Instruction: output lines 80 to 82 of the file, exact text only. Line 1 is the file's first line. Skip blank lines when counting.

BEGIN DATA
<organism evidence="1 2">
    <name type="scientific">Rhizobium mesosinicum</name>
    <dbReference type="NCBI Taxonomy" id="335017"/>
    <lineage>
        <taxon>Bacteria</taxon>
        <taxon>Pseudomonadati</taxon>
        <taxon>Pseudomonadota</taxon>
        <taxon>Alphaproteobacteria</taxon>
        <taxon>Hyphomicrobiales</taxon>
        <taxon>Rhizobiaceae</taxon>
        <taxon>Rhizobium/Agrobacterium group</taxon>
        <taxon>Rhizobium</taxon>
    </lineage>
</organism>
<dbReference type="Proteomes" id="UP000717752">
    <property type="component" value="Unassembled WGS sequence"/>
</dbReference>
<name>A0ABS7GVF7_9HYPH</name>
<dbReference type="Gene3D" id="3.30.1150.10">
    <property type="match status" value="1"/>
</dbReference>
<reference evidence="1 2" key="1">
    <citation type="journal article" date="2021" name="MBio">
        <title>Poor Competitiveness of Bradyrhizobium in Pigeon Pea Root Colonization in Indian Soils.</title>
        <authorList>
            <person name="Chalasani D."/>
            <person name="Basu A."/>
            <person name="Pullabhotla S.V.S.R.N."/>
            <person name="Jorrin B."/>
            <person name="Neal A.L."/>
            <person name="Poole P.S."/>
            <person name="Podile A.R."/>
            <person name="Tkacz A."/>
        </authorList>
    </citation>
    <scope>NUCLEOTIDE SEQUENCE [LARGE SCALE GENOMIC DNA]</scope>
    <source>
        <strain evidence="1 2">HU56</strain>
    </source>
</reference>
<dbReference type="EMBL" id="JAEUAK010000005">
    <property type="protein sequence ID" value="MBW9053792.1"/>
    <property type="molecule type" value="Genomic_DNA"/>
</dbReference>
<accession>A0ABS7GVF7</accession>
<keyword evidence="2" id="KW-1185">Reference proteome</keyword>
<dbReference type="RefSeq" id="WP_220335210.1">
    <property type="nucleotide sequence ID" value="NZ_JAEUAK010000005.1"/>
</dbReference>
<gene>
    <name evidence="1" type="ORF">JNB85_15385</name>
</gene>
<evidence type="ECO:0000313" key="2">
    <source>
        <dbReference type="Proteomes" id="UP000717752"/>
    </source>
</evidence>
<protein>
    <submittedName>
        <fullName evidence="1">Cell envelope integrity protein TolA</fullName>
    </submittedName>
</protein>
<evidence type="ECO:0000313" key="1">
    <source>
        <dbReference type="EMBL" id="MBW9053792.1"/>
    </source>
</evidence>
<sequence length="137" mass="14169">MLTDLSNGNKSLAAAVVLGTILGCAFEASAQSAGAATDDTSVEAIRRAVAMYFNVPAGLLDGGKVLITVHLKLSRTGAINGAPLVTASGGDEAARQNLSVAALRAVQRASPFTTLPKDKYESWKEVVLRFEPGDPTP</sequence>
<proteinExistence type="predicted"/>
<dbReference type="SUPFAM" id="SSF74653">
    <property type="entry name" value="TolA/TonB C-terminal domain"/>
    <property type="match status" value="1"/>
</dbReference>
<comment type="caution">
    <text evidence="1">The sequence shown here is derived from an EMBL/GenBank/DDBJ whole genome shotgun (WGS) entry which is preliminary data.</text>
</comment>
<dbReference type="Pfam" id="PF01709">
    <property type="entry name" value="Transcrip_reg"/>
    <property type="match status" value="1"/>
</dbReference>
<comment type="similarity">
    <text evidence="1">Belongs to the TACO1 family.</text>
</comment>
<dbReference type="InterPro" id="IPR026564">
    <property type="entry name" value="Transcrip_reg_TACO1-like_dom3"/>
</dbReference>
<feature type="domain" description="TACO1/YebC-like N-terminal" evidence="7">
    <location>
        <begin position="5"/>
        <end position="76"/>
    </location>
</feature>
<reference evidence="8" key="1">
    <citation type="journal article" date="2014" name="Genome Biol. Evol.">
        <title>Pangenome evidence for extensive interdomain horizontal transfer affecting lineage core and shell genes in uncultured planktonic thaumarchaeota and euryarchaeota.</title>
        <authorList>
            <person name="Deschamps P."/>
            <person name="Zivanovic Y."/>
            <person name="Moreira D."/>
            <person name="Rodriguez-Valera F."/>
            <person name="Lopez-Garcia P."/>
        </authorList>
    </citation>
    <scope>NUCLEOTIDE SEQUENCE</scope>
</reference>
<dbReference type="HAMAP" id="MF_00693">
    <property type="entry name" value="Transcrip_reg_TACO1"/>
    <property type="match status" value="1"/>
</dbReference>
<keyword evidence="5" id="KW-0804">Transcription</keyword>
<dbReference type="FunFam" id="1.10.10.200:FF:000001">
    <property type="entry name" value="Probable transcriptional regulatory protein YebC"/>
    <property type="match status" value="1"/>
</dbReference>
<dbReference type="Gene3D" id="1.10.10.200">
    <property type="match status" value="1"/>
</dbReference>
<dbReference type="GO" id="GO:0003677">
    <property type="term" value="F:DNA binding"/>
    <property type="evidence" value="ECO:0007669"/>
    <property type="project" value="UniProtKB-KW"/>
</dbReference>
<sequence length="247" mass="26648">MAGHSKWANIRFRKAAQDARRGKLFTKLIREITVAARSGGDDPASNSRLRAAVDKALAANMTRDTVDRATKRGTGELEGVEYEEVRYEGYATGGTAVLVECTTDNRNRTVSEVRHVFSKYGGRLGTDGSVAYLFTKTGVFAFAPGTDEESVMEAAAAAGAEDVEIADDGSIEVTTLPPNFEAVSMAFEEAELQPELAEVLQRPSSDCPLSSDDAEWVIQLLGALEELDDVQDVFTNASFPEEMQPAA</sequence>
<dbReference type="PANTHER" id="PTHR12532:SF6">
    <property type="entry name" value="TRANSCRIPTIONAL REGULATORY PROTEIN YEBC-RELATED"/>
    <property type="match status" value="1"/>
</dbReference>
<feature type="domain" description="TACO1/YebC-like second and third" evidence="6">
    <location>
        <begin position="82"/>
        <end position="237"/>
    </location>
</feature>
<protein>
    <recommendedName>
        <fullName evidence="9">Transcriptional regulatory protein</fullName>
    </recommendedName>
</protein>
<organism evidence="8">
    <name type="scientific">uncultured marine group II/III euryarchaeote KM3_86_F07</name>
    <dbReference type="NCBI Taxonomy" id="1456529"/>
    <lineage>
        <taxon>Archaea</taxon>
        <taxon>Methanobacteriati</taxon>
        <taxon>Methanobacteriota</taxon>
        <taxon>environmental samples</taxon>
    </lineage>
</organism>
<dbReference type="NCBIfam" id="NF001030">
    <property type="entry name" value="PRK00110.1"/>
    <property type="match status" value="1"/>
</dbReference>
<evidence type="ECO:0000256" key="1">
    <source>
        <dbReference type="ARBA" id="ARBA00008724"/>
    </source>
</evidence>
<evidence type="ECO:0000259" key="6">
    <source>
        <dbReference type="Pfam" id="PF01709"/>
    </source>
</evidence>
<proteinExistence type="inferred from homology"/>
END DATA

</dbReference>
<comment type="similarity">
    <text evidence="1">Belongs to the TACO1 family.</text>